As the COVID-19 pandemic unfolds, scientists are rushing to carry out and publish research which will help us understand how the virus works, and how the disease it causes can be treated.
Each week, Channel 4 News will provide a summary of key research papers, studies or developments from the world of COVID-19 science.
This week researchers from Harvard University published findings from a mathematical model which suggests that some social distancing measures may be needed right up to the point when an effective vaccine for COVID-19 is available.
The study suggests this could go on until 2022. This is largely because of the uncertainty around how long immunity will last, even in those who have already had the virus and recovered, the researchers said.
The model used assumptions about SARS-CoV-2, the virus which causes COVID-19, on seasonality, immunity, and cross-immunity by using existing data from other known coronaviruses.
The study authors reiterated clearly that to move beyond assumptions on these crucial factors, wide scale antibody testing is urgently needed. This is especially important to determine the extent to which immunity to the virus occurs following infection recovery, and how long any immunity lasts.
Experts who were not authors on the study praised its methodology and that it looked years ahead into the pandemic, rather than weeks or months. But some were cautious about the study conclusions.
Professor Gordon Dougan from the Department of Medicine at University of Cambridge said: “I am not sure comparing with other coronaviruses is helpful as SARS-Cov19 [another coronavirus] is much more pathogenic and invasive. However, overall there is little to compare SARS-Cov2 with.”
Another expert who was not an author on the study Professor Mark Woolhouse, an epidemiologist at University of Edinburgh, noted that the research did not model specific social interventions which may be effective later on in the pandemic.
These include “segmenting”, where interventions target specific areas or subsets of the population, and “shielding”, where interventions are specifically designed to protect those most vulnerable to the virus.
A study published in JAMA Neurology last week suggested that COVID-19 may be linked with neurological symptoms as well as the respiratory problems widely seen.
Out of 214 studied patients that were treated in Wuhan in January and February, the researchers found that 36.4 percent had neurological symptoms including strokes, impaired consciousness and muscle injury. This was more common at 45.5 percent in patients with severe infection.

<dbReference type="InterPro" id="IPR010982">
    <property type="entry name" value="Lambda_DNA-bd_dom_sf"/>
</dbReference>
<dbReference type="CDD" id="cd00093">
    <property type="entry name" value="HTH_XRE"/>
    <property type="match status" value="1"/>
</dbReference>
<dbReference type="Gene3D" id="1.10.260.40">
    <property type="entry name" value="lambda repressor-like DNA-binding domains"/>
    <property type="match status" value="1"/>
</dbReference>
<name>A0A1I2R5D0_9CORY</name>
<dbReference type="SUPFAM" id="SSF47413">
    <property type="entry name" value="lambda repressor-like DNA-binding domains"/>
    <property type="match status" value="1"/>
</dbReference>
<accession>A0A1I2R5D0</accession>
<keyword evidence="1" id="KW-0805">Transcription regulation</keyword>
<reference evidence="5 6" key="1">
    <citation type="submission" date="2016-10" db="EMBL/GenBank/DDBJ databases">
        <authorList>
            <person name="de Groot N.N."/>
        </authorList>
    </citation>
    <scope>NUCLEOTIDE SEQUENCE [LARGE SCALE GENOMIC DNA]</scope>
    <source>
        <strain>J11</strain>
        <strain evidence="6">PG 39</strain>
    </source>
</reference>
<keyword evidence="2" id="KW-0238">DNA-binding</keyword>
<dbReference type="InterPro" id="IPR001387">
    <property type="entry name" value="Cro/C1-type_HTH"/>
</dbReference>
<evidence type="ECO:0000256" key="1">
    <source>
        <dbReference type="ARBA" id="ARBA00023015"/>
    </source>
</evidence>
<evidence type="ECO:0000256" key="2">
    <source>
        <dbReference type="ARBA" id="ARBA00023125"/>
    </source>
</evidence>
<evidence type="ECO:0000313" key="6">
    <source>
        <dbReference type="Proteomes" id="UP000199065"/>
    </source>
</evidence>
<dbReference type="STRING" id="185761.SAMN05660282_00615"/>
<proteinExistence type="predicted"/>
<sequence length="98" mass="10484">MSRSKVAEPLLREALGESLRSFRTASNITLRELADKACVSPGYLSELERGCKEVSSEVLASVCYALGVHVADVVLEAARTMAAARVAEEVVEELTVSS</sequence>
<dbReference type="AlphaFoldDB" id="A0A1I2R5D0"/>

Experts who were not authors on the study urged caution, however. They acknowledged that neurological symptoms could be caused by the virus in a small number of cases, but noted that many of the studied patients had underlying conditions.
They said that there are a number of other factors in the patients, such as obesity and diabetes, for example, which could account for the findings.
The study should be cause for further research, they added, but should not distract from the primary clinical focus on respiratory problems caused by COVID-19.
A study published in the journal Science last week has found that cats and ferrets are some of the pets most susceptible to carrying the coronavirus – whereas dogs are much more resistant. Pigs, chickens, and ducks were not infected at all in the study.
The research found that some cats, when infected with very high doses of the virus, could infect others in neighbouring cages – suggesting some level of airborne transmission.
Experts commenting on the research highlighted that these were experimental findings, however, and that there is still no evidence of real world pets passing the virus onto their owners, or vice versa.
The research follows reports last week of a tiger at Bronx Zoo in New York catching the virus.
With other coronaviruses such as SARS, there has been evidence of some pets catching the virus but little to show they were active in spreading it
Last week’s update can be found here: https://www.channel4.com/news/latest-covid-19-research-blood-plasma-therapy-face-masks-and-the-uks-critically-ill-patients